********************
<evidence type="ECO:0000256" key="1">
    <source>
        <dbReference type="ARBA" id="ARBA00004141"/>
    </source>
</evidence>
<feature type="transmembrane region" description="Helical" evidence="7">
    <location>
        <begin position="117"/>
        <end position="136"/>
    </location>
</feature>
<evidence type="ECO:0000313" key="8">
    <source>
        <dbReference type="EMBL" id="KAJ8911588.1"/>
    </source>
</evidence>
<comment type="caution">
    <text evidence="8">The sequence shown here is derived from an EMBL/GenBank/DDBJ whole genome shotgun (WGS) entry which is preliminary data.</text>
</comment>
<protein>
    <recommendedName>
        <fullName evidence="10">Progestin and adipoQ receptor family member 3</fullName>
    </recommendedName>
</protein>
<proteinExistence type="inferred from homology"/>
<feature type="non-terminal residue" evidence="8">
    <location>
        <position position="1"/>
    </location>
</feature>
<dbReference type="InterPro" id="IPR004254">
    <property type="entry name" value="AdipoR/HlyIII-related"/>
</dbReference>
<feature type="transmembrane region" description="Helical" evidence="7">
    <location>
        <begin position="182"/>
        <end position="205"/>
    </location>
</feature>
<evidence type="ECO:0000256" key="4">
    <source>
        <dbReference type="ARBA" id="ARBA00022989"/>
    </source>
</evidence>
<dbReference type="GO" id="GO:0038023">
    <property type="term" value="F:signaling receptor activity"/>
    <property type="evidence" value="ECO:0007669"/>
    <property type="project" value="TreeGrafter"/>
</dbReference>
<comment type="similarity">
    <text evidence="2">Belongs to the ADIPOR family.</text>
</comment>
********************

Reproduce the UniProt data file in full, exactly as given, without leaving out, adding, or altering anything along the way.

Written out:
<evidence type="ECO:0000256" key="1">
    <source>
        <dbReference type="ARBA" id="ARBA00004141"/>
    </source>
</evidence>
<feature type="transmembrane region" description="Helical" evidence="7">
    <location>
        <begin position="117"/>
        <end position="136"/>
    </location>
</feature>
<evidence type="ECO:0000313" key="8">
    <source>
        <dbReference type="EMBL" id="KAJ8911588.1"/>
    </source>
</evidence>
<comment type="caution">
    <text evidence="8">The sequence shown here is derived from an EMBL/GenBank/DDBJ whole genome shotgun (WGS) entry which is preliminary data.</text>
</comment>
<protein>
    <recommendedName>
        <fullName evidence="10">Progestin and adipoQ receptor family member 3</fullName>
    </recommendedName>
</protein>
<proteinExistence type="inferred from homology"/>
<feature type="non-terminal residue" evidence="8">
    <location>
        <position position="1"/>
    </location>
</feature>
<dbReference type="InterPro" id="IPR004254">
    <property type="entry name" value="AdipoR/HlyIII-related"/>
</dbReference>
<feature type="transmembrane region" description="Helical" evidence="7">
    <location>
        <begin position="182"/>
        <end position="205"/>
    </location>
</feature>
<evidence type="ECO:0000256" key="4">
    <source>
        <dbReference type="ARBA" id="ARBA00022989"/>
    </source>
</evidence>
<dbReference type="GO" id="GO:0038023">
    <property type="term" value="F:signaling receptor activity"/>
    <property type="evidence" value="ECO:0007669"/>
    <property type="project" value="TreeGrafter"/>
</dbReference>
<comment type="similarity">
    <text evidence="2">Belongs to the ADIPOR family.</text>
</comment>